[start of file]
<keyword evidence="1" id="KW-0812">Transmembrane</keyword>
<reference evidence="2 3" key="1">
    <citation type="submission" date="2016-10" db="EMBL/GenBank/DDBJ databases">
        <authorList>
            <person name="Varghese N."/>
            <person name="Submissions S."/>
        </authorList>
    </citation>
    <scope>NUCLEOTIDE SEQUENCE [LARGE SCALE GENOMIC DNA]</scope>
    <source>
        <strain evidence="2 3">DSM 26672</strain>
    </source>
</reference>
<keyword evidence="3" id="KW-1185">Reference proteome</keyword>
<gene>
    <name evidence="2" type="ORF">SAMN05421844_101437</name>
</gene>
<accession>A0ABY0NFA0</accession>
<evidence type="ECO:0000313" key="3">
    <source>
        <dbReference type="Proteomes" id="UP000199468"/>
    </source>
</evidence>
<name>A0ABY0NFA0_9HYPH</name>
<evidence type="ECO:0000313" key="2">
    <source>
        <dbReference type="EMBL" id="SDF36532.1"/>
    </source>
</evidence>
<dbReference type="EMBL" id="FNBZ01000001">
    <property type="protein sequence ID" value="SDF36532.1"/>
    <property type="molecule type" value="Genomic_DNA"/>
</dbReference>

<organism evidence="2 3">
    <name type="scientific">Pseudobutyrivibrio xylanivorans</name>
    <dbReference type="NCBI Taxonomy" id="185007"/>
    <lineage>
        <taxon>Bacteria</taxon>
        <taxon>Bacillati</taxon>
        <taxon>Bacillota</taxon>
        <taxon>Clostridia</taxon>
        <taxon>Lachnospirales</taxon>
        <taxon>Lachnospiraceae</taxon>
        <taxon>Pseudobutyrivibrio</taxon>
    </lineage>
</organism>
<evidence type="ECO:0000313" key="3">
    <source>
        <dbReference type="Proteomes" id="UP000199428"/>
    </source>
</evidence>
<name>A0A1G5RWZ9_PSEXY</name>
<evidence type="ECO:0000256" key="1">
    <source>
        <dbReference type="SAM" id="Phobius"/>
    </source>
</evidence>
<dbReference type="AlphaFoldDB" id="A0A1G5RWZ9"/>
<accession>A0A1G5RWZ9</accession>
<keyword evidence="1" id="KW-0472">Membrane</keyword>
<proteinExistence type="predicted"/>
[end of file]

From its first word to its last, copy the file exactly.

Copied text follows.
<keyword evidence="1" id="KW-0812">Transmembrane</keyword>
<reference evidence="2 3" key="1">
    <citation type="submission" date="2016-10" db="EMBL/GenBank/DDBJ databases">
        <authorList>
            <person name="Varghese N."/>
            <person name="Submissions S."/>
        </authorList>
    </citation>
    <scope>NUCLEOTIDE SEQUENCE [LARGE SCALE GENOMIC DNA]</scope>
    <source>
        <strain evidence="2 3">DSM 26672</strain>
    </source>
</reference>
<keyword evidence="3" id="KW-1185">Reference proteome</keyword>
<gene>
    <name evidence="2" type="ORF">SAMN05421844_101437</name>
</gene>
<accession>A0ABY0NFA0</accession>
<evidence type="ECO:0000313" key="3">
    <source>
        <dbReference type="Proteomes" id="UP000199468"/>
    </source>
</evidence>
<name>A0ABY0NFA0_9HYPH</name>
<evidence type="ECO:0000313" key="2">
    <source>
        <dbReference type="EMBL" id="SDF36532.1"/>
    </source>
</evidence>
<dbReference type="EMBL" id="FNBZ01000001">
    <property type="protein sequence ID" value="SDF36532.1"/>
    <property type="molecule type" value="Genomic_DNA"/>
</dbReference>

<organism evidence="2 3">
    <name type="scientific">Pseudobutyrivibrio xylanivorans</name>
    <dbReference type="NCBI Taxonomy" id="185007"/>
    <lineage>
        <taxon>Bacteria</taxon>
        <taxon>Bacillati</taxon>
        <taxon>Bacillota</taxon>
        <taxon>Clostridia</taxon>
        <taxon>Lachnospirales</taxon>
        <taxon>Lachnospiraceae</taxon>
        <taxon>Pseudobutyrivibrio</taxon>
    </lineage>
</organism>
<evidence type="ECO:0000313" key="3">
    <source>
        <dbReference type="Proteomes" id="UP000199428"/>
    </source>
</evidence>
<name>A0A1G5RWZ9_PSEXY</name>
<evidence type="ECO:0000256" key="1">
    <source>
        <dbReference type="SAM" id="Phobius"/>
    </source>
</evidence>
<dbReference type="AlphaFoldDB" id="A0A1G5RWZ9"/>
<accession>A0A1G5RWZ9</accession>
<keyword evidence="1" id="KW-0472">Membrane</keyword>
<proteinExistence type="predicted"/>